The seed has been sownAccording to industry surveys this print sector is well aware that it needs to be more proactive and innovative in finding new business. In 2010 will businesses start to reap the benefits of the hard work ploughed in during 2009?
Given that the print industry is often cited as being myopic and too production focussed, having too little good business acumen and with not enough emphasis on long-term business development, seeing companies taking this proactive approach will perhaps change that perception. Whether or not that happens hardly matters - the point is, a significant proportion of print companies are being proactive in developing not only their own business but the sector as a whole. Through conversations and topical Round Table discussions with printers over the course of the last year it has become apparent that innovation as a business strategy has become a key driver for many of the players in today's market. Recent data proves it.
A survey undertaken by Fespa / InfoTrends in December 2009 showed that of the 217 companies (wide-format printers, manufacturers/suppliers and others) that responded over half (56.4%) said they thought 2009 was the worst year in the industry's history. But, the great news is that 72% said they thought wide-format would recover to previous levels during 2010. That's hardly likely to be totally due to the shaky end of Britain's recession and more to do with a new-found zeal to grow opportunity.
70% of the Fespa / InfoTrends survey respondents indicated that they had employed some kind of innovative process or created some kind of innovative product in order to help them though the economic downturn of 2009. 61.5% had added new products to their portfolio and 60.6% had entered new business areas. 39.9% had made changes in their sales strategies to boost business.
Tim Greene, director, wide format and jetting technologies at InfoTrends, comments: "The economic downturn has accelerated demand for higher service levels, so it's important for PSPs to be flexible in responding to profitable opportunities. While the requirement for faster and more capable equipment has become a given in the wide-format market, research tells us that new markets and new application areas are what most respondents are looking for."
Attracting new business also came out top of the recent BAPC mini survey, which asked printers to list what they considered to be the most important challenge during 2010. As you might expect, retaining existing business came second but third was implementing a marketing strategy - something that has been sadly lacking within many PSPs. Interestingly, Web-to-print entered the top ten for the first time, an indication perhaps that companies are looking at new ways to do business.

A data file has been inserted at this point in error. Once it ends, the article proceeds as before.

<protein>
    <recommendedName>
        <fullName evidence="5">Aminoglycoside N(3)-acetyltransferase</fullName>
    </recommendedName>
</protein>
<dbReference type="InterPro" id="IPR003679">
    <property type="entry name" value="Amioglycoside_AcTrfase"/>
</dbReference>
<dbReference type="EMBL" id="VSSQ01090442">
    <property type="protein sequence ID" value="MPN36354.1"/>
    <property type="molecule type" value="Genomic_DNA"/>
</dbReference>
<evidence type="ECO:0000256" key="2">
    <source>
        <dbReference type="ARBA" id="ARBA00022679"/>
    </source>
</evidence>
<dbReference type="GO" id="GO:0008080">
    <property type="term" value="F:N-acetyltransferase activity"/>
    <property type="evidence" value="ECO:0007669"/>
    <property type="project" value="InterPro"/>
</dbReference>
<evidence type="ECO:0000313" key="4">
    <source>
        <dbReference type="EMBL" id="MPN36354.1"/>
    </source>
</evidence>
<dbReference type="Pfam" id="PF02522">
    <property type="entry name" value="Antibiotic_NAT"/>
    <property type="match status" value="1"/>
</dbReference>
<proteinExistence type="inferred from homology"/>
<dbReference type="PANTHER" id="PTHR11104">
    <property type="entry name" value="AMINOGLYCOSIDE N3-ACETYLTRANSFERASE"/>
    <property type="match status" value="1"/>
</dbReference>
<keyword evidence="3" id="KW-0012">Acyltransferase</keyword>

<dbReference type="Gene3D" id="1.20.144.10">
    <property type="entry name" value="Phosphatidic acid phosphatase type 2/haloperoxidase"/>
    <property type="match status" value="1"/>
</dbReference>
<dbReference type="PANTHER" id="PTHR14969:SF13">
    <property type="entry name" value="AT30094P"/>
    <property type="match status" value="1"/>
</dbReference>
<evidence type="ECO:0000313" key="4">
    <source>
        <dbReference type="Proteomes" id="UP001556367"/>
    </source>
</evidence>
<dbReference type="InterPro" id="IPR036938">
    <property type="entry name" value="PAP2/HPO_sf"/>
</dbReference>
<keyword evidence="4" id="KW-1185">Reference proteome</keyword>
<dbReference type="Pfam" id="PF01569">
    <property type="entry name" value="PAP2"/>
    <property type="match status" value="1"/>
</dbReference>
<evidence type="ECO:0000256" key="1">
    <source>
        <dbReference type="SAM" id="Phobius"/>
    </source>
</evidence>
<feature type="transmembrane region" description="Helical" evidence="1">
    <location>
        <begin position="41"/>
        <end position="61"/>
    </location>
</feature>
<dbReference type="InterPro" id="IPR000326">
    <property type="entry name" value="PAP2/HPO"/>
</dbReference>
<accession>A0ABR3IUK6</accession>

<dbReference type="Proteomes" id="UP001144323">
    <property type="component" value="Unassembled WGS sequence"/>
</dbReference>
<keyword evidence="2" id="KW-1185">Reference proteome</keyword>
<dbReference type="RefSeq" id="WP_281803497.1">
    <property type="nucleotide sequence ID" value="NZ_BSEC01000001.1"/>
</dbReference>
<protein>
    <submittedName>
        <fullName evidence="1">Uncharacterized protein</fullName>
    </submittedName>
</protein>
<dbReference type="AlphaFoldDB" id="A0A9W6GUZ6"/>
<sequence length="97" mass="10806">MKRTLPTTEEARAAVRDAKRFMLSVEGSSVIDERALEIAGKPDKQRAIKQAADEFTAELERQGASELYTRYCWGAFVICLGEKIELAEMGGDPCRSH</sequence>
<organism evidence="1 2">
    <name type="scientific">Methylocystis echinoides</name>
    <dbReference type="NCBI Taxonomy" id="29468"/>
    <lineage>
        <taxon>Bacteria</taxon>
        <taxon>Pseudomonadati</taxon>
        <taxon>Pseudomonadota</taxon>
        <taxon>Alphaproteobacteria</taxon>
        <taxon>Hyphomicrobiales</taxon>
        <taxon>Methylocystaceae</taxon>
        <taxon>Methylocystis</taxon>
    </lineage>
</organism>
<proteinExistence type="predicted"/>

In the 2009 Widthwise Survey conducted by Image Reports last spring, there were strong signs that this would be the case. Finding new markets came out top of the pile when wide-format print companies were asked to prioritise various areas of business development. At that time 88% said they expected the Internet to bring them new business over the next two years. It will be interesting to see how far they've already come when the 2010 Widthwise survey is conducted in a few weeks. There's little doubt that the sector's innovative use of Web-to-print and variable data printing/versioning for instance will start to bear more fruit in 2010. All the signs are that print businesses have become a lot more savvy in marketing new applications capabilities and are structuring operations so that they can more creatively and efficiently go after high margin new niches.
It will be interesting to see how recruitment is affected by the shift in attitude. Should we expect to see the role of business development manager come more to the fore as 2010 progresses? Will 'sales' be restructured to reflect the move towards more strategic services management? Will we see printers target the younger generation for the value of their IT skills and can-do attitude in recognition that better PSP/client communication is needed to fertilise the soil in which new applications/business can flourish?